Sunday, August 8, 2010

The education of me and the meaning of grace

I was getting a bit tired of writing about baking and cooking, even though I'd planned to do a post today about food (and I still might. You never know...)

I figured it had been a while since I did a post with any sort of substance, you know...the stuff friends and family members read to get a sense of what's going on in this corner of the world. I thought about lots of stuff, and really, everything has been overshadowed in the last 23 hours by the fact that my son, Boy Wonder, called another woman "his mom."

I'm not sure how I'm supposed to feel about it. I ran it past a couple friends last I correct him? Or do I let it go? Do I let the kid call us all whatever he wants. High road? Low road? Off ramp short cut to enlightenment?

I got stuck writing this post, and like I do anytime that I get self-inflicted writer's "goldfish" brain, I cruised around blogs. And cruised.

And I came upon one of my favorite crafty-ish blogs and there was a video about forgiveness and taking God's messages seriously. (I'm not so good at that, you see.) The video is here.

It's about a man who in one awful accident, lost his pregnant wife and two of his four children to a teenaged drunk driver. The video goes on talk about how forgiveness and grace was never NOT an option for this man, Chris Williams and how it has changed not only his life, but every one involved in the horrific accident...including the young man that killed his family. He likened it to how forgiveness and grace is never NOT an option with Jesus Christ either... and it was one of those A-ha moments. (They're rare these days, I guess.)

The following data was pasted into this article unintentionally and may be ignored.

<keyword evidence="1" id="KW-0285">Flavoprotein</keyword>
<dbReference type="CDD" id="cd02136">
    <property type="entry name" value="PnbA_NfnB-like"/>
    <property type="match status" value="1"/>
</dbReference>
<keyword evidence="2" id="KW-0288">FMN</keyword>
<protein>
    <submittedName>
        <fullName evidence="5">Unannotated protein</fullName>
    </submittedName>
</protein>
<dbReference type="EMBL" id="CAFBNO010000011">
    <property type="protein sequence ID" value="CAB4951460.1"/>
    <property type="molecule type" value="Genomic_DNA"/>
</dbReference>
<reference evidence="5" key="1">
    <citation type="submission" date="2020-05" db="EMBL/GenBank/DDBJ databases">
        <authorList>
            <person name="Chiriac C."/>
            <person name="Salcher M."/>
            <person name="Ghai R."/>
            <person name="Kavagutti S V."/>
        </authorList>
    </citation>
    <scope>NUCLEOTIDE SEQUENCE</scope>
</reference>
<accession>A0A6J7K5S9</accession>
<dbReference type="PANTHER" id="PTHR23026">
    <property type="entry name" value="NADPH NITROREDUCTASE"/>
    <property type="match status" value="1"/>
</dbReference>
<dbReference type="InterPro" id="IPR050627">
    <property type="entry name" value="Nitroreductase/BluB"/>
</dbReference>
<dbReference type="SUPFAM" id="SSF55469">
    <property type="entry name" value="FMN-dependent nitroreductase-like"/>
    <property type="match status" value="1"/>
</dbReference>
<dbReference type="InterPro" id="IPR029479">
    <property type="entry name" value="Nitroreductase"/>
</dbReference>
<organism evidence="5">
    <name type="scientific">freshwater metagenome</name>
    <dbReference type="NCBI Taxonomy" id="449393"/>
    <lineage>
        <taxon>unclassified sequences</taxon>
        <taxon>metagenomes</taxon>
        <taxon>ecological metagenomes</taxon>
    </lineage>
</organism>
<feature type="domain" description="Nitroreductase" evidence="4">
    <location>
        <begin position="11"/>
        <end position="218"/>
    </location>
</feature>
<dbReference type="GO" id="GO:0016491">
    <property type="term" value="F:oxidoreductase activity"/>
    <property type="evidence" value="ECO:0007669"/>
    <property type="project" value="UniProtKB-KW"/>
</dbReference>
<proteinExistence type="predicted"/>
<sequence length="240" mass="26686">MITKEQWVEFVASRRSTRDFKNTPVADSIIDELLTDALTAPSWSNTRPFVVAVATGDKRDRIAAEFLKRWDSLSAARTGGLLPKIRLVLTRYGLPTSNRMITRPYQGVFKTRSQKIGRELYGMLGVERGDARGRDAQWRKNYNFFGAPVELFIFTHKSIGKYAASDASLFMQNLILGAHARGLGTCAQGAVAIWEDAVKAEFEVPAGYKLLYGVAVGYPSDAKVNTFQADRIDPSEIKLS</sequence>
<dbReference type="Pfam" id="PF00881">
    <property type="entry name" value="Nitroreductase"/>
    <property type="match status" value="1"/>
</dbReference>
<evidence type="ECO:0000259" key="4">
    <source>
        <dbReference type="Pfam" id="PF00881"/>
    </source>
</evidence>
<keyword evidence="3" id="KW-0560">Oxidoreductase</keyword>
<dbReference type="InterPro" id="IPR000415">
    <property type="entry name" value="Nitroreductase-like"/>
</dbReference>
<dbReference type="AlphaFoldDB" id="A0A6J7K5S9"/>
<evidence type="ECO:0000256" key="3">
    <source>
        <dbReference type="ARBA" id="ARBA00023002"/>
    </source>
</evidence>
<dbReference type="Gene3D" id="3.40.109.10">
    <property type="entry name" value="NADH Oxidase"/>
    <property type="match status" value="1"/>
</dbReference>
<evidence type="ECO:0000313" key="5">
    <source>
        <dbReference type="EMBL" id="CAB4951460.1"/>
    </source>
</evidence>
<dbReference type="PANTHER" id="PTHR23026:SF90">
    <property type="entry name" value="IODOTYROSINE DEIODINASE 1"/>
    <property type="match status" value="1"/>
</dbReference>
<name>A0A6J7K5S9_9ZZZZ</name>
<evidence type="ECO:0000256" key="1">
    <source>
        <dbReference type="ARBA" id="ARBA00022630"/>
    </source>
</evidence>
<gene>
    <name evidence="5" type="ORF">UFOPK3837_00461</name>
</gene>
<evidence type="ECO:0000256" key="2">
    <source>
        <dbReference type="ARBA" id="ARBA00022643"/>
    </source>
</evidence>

I admit that I cried when I watched it, and I even forgave the fact that it was a huge ad for the Church of Latter Day Saints at the end...really, the message got through and that's what it's supposed to do, right?

In comparison, my problems are small, my friends, and in the end...anger really isn't an option. When it comes to our children, the high road is really the only road if you want to do it right.

I have two sons. One is blessed and has his parents together all the time. The other has to make do with the reality he was given--based on choices his father and I made. It was never Boy Wonder's choice to live with his heart split across the continent. I'm sure he'll look at Boo someday and feel the smallest bit of envy that everyone he loves is right there under one roof.

My heart caught in my throat when he told me he had to ask "his mom" (the stepmom) to take a picture of his toothless grin, and I won't lie and say it didn't hurt. It stung like hell. But guess what? So does having to up and leave every few months and say good bye and hello four times a year.

Good on you, Boy Wonder, for making the best of this situation and embracing everyone in your life as your family and not some ridiculous label with stipulations and explanations. Moms, dads, brothers, cousins, grandparents, aunts, and uncles...they come in all shapes and sizes in your life and you are wise enough to see it even when we can't.

So, thank you anonymous Mormon video poster for furthering my education today and getting me to think a little less about me...and a little more about the ones that matter most.

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